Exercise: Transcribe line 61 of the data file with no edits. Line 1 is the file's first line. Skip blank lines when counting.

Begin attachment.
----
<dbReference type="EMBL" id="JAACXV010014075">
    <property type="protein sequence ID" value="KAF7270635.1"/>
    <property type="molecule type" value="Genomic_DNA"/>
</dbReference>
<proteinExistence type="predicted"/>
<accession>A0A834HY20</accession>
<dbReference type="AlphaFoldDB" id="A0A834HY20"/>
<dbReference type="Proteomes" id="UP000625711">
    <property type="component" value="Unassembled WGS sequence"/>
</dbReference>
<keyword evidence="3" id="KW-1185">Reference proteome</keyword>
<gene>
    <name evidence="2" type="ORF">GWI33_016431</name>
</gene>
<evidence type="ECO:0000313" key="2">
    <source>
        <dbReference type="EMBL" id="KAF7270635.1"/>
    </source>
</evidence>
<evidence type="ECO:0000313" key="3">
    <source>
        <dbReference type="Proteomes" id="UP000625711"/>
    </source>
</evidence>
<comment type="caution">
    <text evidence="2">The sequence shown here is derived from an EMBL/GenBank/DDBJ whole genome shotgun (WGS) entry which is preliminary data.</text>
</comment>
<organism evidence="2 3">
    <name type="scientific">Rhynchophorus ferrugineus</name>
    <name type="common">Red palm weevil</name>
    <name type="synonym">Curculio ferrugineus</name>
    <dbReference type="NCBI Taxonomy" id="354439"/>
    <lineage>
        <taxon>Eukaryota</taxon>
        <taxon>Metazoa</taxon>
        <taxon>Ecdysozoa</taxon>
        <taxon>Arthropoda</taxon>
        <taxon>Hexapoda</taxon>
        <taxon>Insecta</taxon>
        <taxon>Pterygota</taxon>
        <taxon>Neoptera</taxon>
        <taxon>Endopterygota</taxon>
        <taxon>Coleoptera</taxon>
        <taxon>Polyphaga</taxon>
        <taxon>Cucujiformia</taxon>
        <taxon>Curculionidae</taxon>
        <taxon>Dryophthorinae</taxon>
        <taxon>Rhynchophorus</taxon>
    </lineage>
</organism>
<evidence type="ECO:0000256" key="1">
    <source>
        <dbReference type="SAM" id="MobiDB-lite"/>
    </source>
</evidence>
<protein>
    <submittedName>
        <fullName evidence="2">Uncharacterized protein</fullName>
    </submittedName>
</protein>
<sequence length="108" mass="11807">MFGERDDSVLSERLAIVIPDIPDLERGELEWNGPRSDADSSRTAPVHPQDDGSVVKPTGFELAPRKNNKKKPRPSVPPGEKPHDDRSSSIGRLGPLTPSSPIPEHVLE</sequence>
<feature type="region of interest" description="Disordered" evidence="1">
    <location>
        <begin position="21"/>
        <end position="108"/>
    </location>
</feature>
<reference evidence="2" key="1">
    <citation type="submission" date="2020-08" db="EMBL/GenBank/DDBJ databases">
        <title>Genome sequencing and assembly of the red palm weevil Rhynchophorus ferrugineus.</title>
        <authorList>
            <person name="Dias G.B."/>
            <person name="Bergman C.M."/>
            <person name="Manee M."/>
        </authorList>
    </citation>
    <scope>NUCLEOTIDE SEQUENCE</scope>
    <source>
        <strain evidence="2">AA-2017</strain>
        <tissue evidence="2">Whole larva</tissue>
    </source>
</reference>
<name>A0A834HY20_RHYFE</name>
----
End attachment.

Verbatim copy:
<sequence length="108" mass="11807">MFGERDDSVLSERLAIVIPDIPDLERGELEWNGPRSDADSSRTAPVHPQDDGSVVKPTGFELAPRKNNKKKPRPSVPPGEKPHDDRSSSIGRLGPLTPSSPIPEHVLE</sequence>